Adverse childhood experiences (ACEs) can overwhelm a person throughout the lifespan and produce not only continuous and immeasurable emotional pain and suffering, but also result in serious mental and physical health problems. Approximately one-half of adults in the United States have experienced one ACE, and over 10% have experienced three or more ACEs (Sacks & Murphey, 2018). Sadly, many ACEs occurred in the home from physical, emotional, sexual abuse/neglect, and other factors that produced instability created by substance abuse, domestic disputes and violence, parents with narcissistic/borderline personality disorders, or some other overwhelming negative factor. The research shows that many individuals continue with lifelong struggles with mental health problems such as depression, low self-esteem, self-sabotaging behaviors, substance abuse, intimacy and trust problems, and interpersonal difficulties, to name a few. The primary goal of this presentation is to help participants understand several healing strategies that break the emotional and cognitive chains of previous ACEs. This presentation is designed to assist psychologists, other licensed mental health professionals, medical professionals, and ministry leaders in their approach to clients and those suffering from ACEs’ long-standing effects. A special focus will be placed on understanding and working with clients who have a Christian worldview.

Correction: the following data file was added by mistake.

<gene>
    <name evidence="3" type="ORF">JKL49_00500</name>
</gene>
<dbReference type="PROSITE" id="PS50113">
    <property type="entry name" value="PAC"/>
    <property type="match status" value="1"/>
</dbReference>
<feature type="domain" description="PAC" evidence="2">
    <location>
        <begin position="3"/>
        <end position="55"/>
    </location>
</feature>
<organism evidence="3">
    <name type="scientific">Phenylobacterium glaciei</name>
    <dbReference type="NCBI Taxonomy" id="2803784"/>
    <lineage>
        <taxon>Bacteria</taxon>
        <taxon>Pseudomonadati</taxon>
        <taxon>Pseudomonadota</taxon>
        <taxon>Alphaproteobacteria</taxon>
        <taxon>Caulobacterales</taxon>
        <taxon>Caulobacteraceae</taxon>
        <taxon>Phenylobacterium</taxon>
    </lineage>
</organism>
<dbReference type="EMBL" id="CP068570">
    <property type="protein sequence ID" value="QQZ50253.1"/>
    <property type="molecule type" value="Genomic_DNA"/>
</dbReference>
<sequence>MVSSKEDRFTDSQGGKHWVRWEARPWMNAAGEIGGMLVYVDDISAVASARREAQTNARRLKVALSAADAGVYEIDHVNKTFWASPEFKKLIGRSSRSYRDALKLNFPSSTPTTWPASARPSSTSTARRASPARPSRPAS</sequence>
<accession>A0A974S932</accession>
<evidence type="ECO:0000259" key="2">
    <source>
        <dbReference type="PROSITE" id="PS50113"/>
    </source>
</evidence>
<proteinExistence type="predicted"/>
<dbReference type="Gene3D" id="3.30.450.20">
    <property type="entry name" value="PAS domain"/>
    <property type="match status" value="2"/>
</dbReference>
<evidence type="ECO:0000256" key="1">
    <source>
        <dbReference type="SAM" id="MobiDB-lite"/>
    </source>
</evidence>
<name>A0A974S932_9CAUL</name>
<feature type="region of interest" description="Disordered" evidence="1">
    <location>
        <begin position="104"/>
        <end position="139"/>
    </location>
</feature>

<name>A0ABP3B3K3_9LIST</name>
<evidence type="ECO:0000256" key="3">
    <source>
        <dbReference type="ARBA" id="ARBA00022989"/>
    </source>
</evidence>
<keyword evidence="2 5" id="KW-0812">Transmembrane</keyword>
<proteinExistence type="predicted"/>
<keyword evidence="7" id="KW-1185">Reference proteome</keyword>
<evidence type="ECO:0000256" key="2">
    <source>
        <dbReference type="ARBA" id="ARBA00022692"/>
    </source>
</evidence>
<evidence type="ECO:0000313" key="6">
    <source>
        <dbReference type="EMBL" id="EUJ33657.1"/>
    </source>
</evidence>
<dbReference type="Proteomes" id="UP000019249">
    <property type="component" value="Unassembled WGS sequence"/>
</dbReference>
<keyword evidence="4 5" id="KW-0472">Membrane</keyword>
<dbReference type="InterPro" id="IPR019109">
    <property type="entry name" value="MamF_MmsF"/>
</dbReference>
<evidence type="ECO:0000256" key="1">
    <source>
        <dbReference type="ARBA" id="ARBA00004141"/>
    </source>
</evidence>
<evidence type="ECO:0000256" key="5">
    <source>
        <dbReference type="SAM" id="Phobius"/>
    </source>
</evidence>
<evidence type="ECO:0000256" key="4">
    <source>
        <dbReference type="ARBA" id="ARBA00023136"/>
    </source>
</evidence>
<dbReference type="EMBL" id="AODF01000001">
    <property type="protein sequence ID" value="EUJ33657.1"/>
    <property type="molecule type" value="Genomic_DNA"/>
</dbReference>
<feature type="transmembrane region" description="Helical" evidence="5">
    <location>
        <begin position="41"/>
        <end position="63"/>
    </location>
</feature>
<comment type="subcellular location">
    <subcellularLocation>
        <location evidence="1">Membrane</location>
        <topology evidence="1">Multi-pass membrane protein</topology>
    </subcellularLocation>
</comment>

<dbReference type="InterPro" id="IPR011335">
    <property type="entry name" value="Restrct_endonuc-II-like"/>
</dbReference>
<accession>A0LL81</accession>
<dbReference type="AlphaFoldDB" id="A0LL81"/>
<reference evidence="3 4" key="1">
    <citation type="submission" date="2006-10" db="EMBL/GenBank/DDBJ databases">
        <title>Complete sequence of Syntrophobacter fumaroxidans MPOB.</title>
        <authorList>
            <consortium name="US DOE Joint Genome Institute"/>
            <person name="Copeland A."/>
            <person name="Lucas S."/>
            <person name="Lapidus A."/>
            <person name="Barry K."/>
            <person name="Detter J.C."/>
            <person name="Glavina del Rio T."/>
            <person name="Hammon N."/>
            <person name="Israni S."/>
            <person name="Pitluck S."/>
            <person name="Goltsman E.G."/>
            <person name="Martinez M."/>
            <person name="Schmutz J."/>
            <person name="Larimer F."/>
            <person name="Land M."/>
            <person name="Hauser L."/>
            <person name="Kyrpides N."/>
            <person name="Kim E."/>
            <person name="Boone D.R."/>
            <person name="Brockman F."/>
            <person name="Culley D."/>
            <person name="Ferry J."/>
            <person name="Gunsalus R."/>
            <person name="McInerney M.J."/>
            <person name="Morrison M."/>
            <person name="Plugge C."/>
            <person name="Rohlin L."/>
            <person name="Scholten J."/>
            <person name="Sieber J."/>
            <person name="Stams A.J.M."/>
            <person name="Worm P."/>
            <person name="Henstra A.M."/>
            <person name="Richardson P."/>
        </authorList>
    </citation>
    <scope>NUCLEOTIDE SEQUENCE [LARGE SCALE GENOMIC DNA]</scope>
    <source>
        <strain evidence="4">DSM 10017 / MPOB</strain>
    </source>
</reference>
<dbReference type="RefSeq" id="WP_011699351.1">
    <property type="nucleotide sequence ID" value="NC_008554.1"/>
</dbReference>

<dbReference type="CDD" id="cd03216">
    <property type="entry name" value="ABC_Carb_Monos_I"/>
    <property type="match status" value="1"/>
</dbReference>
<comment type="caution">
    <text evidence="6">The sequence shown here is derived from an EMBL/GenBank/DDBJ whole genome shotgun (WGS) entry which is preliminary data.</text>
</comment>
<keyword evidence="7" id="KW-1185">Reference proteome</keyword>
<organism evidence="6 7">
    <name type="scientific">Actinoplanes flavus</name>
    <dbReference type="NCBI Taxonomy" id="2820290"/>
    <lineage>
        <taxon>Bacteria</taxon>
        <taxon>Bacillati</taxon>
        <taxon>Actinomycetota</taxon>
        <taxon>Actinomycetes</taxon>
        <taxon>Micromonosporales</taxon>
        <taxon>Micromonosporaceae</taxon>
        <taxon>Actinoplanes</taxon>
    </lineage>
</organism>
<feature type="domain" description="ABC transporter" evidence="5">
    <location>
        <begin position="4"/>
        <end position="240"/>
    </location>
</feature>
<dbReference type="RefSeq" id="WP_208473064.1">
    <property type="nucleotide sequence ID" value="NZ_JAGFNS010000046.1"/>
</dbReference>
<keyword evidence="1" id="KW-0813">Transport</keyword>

036 | Mental Health Healing After the Trauma of Adverse Childhood Experiences
Fred DiBlasio, Ph.D.
Approved For CE
Psychologists, Licensed Professional Counselors, Licensed Marriage and Family Therapists, Licensed Clinical Social Workers, Pastors, Pastoral Counselors, Lay Counselors, and Coaches
Approved For CME/CEU
Medical Doctors, Osteopathic Doctors, Physicians Assistants, Midwives, Nurses and Nurse Practitioners
Discuss the research on Adverse childhood experiences and how Adverse childhood experiences are carried into adulthood and produce long-term mental and physical health problems.
Describe specific emotional and cognitive chains that bind others/self to their history of Adverse childhood experiences.
Identify strategies to help clients who suffer from Adverse childhood experiences find emotional and behavioral calm and resolution to mitigate physical issues.
Recommend strategies to those with a faith-based worldview.